LAKE BUENA VISTA, Fla. - The table was littered with papers, a counter near the bathroom was stocked high with boxes of snacks. Members of the Phillies' baseball operations staff sat on chairs or couches to form the makeshift base of operations in a suite at the Dolphin Hotel, where this week's winter meetings are being held.
Ruben Amaro Jr. would like everyone to think not much is going on in the room. The Phillies, he said, are still prioritizing bullpen help over acquiring an outfielder to lessen the sting of losing Jayson Werth to Washington in free agency.
Domonic Brown may not be a part of a possible outfield platoon, Amaro suggested, because he might need more minor-league time.
Any move, the GM said, likely would not come this week. "I think it's going to be fairly quiet for us," Amaro said.
Of course, Amaro said something similar last winter shortly before acquiring Roy Halladay in a blockbuster trade.
This time, the Phillies are at least testing the temperature of the market. They are far from the only team here interested in a righthanded outfield bat and a lefthanded reliever - and many options exist. In a players' market, where hefty contracts are frequently being handed out, the most prudent action could be patience.
Given that, the New York Daily News reported that the Phillies were expected to meet with free agent Jeff Francoeur's agent, Keith Grunewald, sometime during the meetings. The Phillies expressed interest in Francoeur long before the meetings began, but he is just one possibility for a platoon in right field. Scott Hairston and Matt Diaz are among the others.
The Nationals are reportedly shopping Josh Willingham, who could exactly fit the Phillies' needs, but the price and interest in a possible trade are unknown. The Los Angeles Times reported that the Phillies could be interested in a trade for Angels outfielder Juan Rivera. Amaro did hint at there being more players available via trade than he expected.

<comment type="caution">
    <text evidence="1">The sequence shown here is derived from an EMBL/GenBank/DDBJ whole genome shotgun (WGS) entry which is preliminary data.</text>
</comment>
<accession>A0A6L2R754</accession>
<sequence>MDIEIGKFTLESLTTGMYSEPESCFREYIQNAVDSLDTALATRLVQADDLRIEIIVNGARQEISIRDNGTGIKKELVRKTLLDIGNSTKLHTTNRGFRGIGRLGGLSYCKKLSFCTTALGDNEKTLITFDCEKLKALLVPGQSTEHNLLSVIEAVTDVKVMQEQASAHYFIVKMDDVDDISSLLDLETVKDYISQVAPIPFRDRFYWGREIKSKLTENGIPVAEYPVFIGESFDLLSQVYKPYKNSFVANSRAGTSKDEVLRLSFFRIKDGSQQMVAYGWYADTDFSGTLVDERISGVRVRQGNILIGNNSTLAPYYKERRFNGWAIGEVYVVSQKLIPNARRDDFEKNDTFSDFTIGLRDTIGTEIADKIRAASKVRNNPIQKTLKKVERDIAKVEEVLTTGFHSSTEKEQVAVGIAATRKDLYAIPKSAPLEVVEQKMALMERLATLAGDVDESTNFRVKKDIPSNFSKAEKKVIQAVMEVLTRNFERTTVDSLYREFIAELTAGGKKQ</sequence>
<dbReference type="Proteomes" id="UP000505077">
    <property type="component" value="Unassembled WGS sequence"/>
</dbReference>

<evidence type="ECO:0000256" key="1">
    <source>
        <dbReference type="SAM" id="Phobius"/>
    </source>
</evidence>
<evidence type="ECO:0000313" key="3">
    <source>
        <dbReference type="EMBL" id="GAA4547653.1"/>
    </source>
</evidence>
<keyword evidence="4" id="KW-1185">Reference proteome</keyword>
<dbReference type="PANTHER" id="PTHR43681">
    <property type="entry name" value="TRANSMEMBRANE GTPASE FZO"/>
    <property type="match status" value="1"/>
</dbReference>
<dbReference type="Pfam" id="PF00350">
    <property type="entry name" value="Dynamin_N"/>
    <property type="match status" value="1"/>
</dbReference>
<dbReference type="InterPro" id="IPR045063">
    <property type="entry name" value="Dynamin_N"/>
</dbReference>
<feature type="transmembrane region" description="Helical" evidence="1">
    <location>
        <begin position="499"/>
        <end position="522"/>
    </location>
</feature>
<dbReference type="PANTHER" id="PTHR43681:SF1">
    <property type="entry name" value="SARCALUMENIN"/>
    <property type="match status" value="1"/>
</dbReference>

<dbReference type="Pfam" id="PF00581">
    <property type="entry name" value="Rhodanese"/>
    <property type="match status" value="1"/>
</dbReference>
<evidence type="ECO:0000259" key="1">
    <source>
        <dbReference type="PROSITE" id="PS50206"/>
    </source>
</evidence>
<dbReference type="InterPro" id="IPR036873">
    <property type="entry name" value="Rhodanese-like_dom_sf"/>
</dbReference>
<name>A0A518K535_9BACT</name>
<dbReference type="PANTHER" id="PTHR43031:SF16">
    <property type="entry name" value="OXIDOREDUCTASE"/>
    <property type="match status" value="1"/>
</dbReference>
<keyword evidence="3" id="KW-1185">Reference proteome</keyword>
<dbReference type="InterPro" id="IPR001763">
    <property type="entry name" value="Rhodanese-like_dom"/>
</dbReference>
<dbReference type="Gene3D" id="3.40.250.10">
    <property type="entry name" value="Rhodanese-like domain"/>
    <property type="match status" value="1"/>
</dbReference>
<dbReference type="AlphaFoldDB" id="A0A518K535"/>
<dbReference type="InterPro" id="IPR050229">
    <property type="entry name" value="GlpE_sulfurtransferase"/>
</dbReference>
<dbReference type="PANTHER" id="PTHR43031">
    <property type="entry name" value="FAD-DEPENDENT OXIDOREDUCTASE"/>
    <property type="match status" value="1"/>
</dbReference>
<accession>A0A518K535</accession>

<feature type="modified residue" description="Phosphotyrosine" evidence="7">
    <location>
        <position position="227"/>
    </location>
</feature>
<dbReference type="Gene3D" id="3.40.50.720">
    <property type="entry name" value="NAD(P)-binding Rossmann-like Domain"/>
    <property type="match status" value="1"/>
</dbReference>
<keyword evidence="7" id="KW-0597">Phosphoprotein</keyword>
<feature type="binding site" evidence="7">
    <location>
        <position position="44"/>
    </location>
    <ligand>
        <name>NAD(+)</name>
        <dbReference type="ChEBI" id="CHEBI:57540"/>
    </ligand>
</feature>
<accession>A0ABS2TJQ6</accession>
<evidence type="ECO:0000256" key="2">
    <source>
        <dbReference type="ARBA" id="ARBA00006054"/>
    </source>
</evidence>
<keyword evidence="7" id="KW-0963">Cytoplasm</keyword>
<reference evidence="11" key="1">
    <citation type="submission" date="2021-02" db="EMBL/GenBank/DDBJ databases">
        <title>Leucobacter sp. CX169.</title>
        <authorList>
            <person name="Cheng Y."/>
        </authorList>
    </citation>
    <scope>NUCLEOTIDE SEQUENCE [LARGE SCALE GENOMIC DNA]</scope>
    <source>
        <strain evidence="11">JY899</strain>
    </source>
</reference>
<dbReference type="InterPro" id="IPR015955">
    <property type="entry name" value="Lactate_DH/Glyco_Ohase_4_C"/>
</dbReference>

But Amaro stressed that the Phillies are still debating whether any of the free-agent options offer more than Ben Francisco.
"That's the trick," Amaro said.
Interestingly enough, Amaro mentioned Ross Gload as a possible lefthanded platoon partner but not Brown. The Phillies' top prospect recently returned to the United States after a sluggish nine-game stint in the Dominican Republic.
"If we had our druthers, we'd rather put Domonic in a position to get the at-bats he kind of lost last year and prepare himself better - work on his outfield, his baserunning," Amaro said. "In a perfect world, we don't need Domonic to make our club, unless he shows us in spring training that he's ready to take that next step."
Then again, Amaro said his primary focus is not on the void left by Werth.
"Outfield is not really the priority," Amaro said. "For us, the priority is the bullpen."
That, too, could take some time to develop. Amaro said he has not closed the door on reliever Chad Durbin's return. But the two sides likely have a different view of the righthander's value. Amaro suggested he may be able to sign only one free-agent reliever. If that's the case, he prefers a lefthander. The GM also said he's had discussions with "back-end righthanders." Those could include Bobby Jenks and Kerry Wood.
"You can win championships without a lefthanded reliever," Amaro said. "It's more about having quality depth."
But again, Amaro said he is in no rush. When lefthanded relievers such as Brian Fuentes are requesting $6 million to $8 million per season, according to an ESPN report, the market is still developing. With many lefthanded options available, the Phillies likely see no need to be the first ones to sign someone when a pitcher could come cheaper later in the off-season.
Amaro said the Phillies are also willing to turn some bullpen spots over to younger players, an idea he suggested long ago.
"I'd like to open it up to a competition, which would be good," Amaro said. "I would like to get some young players onto our major-league club who could help us. We're going to create a situation where two or three spots may be up for grabs. I like that flexibility and competition."
If anything, the winter meetings provide the chance to toss ideas around the suite table, an audience with agents and other teams, and a better idea of where the market stands.
It doesn't mean the Phillies will leave with any additions to their roster.